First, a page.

Prairie Dogs 101
Prairie dogs are burrowing rodents that live in large colonies in the grasslands of central and western North America. The five species of prairie dogs (black-tailed, white-tailed, Gunnison’s, Mexican and Utah) were once likely more than one billion strong, and their colonies covered roughly 100 million acres. Since the late 1800s, their numbers have been reduced by at least 95 percent, and they are now found in comparatively small and fragmented colonies that total roughly 2-3 million acres.
Why They’re Important
Prairie dogs are considered a “keystone” species because their colonies create islands of habitat that benefit approximately 150 other species. They are a food source for many animals, including coyotes, eagles, badgers, and the critically endangered black-footed ferret. Many species, like the black-footed ferret and tiger salamander, use their burrows as homes. Prairie dogs even help aerate and fertilize the soil, allowing a greater diversity of plants to thrive.
Humans pose the greatest threat to prairie dogs, frequently poisoning and shooting the animals and often plowing or bulldozing entire colonies for cropland or development. Many ranchers dislike the animals because they eat grass that ranchers would rather have for their livestock. Sylvatic plague—an exotic disease that entered North America in 1900—is also threatening their survival.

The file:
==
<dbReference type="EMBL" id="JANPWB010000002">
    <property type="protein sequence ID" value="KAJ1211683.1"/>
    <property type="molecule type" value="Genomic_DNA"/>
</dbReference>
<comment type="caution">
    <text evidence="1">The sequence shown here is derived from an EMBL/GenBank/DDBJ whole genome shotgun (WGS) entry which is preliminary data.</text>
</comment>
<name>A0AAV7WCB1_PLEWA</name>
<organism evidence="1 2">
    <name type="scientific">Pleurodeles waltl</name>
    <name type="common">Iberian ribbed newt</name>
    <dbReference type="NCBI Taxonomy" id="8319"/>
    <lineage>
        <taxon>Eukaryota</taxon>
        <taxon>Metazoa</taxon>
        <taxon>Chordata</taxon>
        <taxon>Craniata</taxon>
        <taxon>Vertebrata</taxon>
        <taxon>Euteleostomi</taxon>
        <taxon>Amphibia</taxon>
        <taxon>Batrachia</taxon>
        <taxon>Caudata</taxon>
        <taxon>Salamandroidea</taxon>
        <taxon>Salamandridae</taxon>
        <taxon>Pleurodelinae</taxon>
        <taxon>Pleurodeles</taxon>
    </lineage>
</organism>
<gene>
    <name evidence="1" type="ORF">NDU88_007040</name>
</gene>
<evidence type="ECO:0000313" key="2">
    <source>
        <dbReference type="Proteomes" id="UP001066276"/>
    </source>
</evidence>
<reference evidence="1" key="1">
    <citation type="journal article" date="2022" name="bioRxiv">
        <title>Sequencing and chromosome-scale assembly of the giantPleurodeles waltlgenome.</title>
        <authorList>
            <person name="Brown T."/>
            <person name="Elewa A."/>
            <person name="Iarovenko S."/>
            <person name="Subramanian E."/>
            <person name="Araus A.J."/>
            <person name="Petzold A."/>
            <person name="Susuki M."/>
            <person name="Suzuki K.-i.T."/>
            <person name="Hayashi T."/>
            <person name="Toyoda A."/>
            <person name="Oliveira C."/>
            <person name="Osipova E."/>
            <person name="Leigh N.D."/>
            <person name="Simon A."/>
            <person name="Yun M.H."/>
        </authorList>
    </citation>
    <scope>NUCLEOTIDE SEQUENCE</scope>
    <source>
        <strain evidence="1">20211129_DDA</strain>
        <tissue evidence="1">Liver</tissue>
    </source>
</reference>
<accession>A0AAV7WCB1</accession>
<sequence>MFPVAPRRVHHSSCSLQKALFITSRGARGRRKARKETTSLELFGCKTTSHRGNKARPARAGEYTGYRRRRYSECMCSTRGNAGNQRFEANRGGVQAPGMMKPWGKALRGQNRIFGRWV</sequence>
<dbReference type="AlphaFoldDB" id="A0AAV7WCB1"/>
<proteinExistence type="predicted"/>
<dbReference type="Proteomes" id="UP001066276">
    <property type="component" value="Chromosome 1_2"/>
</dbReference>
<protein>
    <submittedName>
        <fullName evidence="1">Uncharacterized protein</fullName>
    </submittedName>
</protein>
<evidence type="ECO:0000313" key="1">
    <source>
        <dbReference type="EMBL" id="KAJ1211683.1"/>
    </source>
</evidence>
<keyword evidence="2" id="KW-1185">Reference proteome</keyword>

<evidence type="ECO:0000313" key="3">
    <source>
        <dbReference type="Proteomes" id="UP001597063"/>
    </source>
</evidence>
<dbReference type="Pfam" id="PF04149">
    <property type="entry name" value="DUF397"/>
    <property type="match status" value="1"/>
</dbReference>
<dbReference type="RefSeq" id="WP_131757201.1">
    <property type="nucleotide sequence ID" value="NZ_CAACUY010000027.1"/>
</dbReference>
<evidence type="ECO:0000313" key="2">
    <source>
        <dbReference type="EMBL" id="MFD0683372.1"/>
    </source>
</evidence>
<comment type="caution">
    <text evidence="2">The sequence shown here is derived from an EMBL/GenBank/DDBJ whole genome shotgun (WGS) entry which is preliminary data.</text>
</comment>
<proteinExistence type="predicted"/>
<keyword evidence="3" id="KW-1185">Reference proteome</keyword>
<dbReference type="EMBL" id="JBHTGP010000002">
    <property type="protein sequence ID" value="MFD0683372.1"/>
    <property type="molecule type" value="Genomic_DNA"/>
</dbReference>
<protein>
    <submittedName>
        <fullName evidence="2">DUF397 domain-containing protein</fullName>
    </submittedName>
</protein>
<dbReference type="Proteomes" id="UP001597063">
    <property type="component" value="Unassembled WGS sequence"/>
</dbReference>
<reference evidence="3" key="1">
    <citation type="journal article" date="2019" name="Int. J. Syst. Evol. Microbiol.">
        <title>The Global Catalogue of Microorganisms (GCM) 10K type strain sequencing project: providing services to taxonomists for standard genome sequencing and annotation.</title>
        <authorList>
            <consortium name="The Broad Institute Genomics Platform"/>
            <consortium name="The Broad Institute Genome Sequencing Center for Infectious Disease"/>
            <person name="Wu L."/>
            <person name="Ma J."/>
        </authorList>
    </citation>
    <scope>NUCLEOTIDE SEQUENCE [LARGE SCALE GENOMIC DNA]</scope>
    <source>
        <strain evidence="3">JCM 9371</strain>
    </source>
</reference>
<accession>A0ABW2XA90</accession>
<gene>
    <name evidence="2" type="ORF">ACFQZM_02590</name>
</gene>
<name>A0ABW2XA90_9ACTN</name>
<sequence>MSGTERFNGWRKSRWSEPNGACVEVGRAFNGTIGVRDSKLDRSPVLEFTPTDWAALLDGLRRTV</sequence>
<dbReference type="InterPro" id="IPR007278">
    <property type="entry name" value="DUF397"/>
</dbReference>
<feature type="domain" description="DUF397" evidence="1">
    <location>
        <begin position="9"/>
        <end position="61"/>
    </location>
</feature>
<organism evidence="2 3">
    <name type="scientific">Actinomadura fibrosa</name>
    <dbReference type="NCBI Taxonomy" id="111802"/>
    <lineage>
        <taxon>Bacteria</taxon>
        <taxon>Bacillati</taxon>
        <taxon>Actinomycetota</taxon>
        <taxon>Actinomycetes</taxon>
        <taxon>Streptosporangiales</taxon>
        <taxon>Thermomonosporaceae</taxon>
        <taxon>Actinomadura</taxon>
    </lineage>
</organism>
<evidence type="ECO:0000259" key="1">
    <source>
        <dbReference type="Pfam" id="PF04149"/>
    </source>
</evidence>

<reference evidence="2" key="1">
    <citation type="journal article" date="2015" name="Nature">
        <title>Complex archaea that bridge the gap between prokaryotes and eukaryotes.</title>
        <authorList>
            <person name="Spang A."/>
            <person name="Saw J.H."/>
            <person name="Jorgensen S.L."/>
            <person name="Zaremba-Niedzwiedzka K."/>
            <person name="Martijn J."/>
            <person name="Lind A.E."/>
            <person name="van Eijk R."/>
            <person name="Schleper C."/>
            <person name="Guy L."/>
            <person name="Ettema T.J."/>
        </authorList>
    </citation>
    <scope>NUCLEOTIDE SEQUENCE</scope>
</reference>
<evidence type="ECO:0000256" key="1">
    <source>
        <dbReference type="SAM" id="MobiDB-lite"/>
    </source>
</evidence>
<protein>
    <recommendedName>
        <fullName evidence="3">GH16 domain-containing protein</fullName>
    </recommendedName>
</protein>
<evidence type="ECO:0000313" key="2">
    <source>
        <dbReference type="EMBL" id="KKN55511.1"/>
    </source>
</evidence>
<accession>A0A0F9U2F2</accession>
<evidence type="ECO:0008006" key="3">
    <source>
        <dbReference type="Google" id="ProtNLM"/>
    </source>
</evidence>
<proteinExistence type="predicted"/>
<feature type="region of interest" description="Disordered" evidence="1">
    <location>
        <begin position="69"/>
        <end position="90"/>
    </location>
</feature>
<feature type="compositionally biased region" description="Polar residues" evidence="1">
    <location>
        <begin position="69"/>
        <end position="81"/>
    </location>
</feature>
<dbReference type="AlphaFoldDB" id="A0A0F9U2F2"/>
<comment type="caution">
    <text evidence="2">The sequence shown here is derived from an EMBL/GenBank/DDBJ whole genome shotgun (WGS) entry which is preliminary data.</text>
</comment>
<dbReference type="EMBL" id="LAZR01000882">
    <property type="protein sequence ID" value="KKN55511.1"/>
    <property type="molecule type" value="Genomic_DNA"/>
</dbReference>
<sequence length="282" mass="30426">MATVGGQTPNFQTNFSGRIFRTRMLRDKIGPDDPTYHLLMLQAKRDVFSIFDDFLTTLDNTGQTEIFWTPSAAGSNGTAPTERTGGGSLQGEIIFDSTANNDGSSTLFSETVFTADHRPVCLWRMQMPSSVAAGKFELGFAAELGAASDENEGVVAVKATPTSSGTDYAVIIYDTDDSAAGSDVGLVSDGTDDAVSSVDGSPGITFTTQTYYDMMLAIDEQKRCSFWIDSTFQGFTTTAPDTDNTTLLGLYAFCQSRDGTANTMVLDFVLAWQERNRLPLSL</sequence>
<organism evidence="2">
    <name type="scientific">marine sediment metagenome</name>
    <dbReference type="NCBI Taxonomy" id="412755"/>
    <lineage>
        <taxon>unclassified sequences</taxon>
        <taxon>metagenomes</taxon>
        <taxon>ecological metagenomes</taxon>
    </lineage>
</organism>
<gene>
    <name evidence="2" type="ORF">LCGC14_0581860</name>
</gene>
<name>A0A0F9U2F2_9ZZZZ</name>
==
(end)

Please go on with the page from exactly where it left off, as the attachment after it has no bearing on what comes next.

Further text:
What Defenders Is Doing to Help Prairie Dogs
Defenders of Wildlife is working to end the destruction of prairie dog colonies on public lands, including our national grasslands across the Great Plains. We’re also working with private landowners who are fighting to save prairie dogs on their own property from state laws requiring landowners to poison the animals.